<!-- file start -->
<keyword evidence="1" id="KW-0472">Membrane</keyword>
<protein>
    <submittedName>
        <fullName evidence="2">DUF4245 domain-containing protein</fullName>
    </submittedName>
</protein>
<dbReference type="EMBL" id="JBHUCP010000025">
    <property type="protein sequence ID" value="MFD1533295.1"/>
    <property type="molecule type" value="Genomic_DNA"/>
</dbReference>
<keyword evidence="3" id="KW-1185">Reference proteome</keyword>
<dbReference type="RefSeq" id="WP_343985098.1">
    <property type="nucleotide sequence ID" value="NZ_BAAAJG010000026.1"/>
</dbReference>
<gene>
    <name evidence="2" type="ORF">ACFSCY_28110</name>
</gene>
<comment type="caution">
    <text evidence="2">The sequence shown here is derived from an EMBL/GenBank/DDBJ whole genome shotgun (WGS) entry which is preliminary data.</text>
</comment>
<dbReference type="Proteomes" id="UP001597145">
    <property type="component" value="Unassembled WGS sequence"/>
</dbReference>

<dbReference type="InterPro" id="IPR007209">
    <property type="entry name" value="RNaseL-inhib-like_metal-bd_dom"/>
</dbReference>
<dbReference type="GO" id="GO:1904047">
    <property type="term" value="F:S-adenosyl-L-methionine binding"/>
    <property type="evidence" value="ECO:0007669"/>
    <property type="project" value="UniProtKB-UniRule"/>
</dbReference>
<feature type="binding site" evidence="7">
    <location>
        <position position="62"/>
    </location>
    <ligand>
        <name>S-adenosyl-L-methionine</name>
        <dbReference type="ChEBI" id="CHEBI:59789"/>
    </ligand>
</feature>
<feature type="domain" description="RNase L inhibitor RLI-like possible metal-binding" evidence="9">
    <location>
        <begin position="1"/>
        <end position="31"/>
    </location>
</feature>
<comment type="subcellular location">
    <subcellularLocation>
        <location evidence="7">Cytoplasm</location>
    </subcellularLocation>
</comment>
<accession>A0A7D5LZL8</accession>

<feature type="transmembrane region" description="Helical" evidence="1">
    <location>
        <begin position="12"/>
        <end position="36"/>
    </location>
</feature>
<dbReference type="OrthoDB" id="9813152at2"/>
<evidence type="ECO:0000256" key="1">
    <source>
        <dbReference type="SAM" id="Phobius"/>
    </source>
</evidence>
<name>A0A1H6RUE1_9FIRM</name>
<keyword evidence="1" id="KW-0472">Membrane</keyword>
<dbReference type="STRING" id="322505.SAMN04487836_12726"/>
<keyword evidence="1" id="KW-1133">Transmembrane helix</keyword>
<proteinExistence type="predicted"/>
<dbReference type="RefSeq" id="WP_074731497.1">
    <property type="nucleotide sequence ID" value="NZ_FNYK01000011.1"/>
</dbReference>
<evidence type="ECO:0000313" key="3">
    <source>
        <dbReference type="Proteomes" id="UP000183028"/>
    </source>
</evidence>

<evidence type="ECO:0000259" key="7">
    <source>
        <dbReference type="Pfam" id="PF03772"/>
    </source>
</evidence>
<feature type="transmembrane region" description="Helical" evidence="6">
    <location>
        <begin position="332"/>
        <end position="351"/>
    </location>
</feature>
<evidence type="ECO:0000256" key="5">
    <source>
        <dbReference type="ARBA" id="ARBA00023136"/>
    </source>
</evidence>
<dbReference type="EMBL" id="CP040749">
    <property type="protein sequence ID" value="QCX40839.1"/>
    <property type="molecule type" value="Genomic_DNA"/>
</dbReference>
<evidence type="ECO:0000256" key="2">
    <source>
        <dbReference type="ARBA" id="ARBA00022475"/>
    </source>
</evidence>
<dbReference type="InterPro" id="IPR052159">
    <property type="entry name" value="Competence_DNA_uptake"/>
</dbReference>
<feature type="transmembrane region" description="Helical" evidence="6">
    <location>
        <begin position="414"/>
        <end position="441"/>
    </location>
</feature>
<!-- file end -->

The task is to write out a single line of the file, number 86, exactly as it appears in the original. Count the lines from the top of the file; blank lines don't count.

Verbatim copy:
        <end position="351"/>